Please contact a Jackson Lewis attorney if you have any questions about these developments.


©2023 Jackson Lewis P.C. This material is provided for informational purposes only. It is not intended to constitute legal advice nor does it create a client-lawyer relationship between Jackson Lewis and any recipient. Recipients should consult with counsel before taking any actions based on the information contained within this material. This material may be considered attorney advertising in some jurisdictions. Prior results do not guarantee a similar outcome.

Focused on labor and employment law since 1958, Jackson Lewis P.C.'s 950+ attorneys located in major cities nationwide consistently identify and respond to new ways workplace law intersects business. We help employers develop proactive strategies, strong policies and business-oriented solutions to cultivate high-functioning workforces that are engaged, stable and diverse, and share our clients' goals to emphasize inclusivity and respect for the contribution of every employee. For more information, visit https://www.jacksonlewis.com.

ALM expressly disclaims any express or implied warranty regarding the OnPractice Content, including any implied warranty that the OnPractice Content is accurate, has been corrected or is otherwise free from errors.

More From Jackson Lewis P.C.

Trade Associations Urge Illinois High Court to Reconsider BIPA Decision in Cothron

By Nadine C. Abrahams Jackson Lewis P.C. March 13 , 2023

The Illinois Supreme Court’s decision that a separate claim under Illinois’ Biometric Information Privacy Act (BIPA) accrues each time an entity scans or transmits an individual’s biometric identifier or biometric information will lead to absurd and unjust results not intended by the Illinois General Assembly, Jackson Lewis argued in a friend-of-the-court brief filed on behalf of a coalition of trade associations representing the interests of thousands of Illinois businesses employing approximately 2.9 million individuals in Illinois.

Seattle Enacts First-of-Its-Kind Law Protecting Individuals Against Discrimination Based on Caste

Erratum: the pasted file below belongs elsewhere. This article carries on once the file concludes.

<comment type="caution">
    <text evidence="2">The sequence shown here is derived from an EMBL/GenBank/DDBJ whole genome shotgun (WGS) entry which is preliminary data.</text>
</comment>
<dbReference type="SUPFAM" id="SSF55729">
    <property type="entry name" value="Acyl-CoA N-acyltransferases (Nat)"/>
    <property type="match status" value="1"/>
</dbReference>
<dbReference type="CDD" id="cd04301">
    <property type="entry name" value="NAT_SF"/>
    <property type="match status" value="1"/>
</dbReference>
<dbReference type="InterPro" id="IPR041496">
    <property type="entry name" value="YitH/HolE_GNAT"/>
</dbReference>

By Samia M. Kirmani Jackson Lewis P.C. March 10 , 2023

The Seattle City Council passed a first-of-its-kind ordinance prohibiting discrimination based on caste in employment, housing, and public accommodation.

U.S. Supreme Court Declines to Consider Whether Bristol-Myers Applies to Collective Actions

By David R. Golder Jackson Lewis P.C. March 08 , 2023

The U.S. Supreme Court has declined to settle the circuit split on whether its 2017 decision in Bristol-Myers Squibb Co. v. Superior Court of Cal. applies to collective actions brought under the Fair Labor Standards Act (FLSA), 29 U.S.C. § 216(b).

More From Labor Law

Coverage of COVID-19 Vaccines and the End of the COVID-19 Emergency

By Jacob M. Mattinson McDermott Will & Emery March 15 , 2023

Since the Biden administration announced its intention to end the COVID-19 National Emergency (NE) and the COVID-19 Public Health Emergency (PHE) on May 11, 2023, a topic of great debate has been the requirement and the coverage of COVID-19 vaccines.

5 Trends to Watch: 2023 Retail

By Warren J. Karp Greenberg Traurig March 14 , 2023

The growth in private-label brands is expected to continue in 2023 and the coming years.

Stryking Noncompete Preliminary Injunction

By Tessa Kroll McDermott Will & Emery March 09 , 2023

The US Court of Appeals for the Sixth Circuit upheld a district court’s grant of a preliminary injunction restricting a former employee from working for conflicting organizations or communicating with a competitor’s counsel.

Featured Stories
Closeclose
Search
Menu

Working...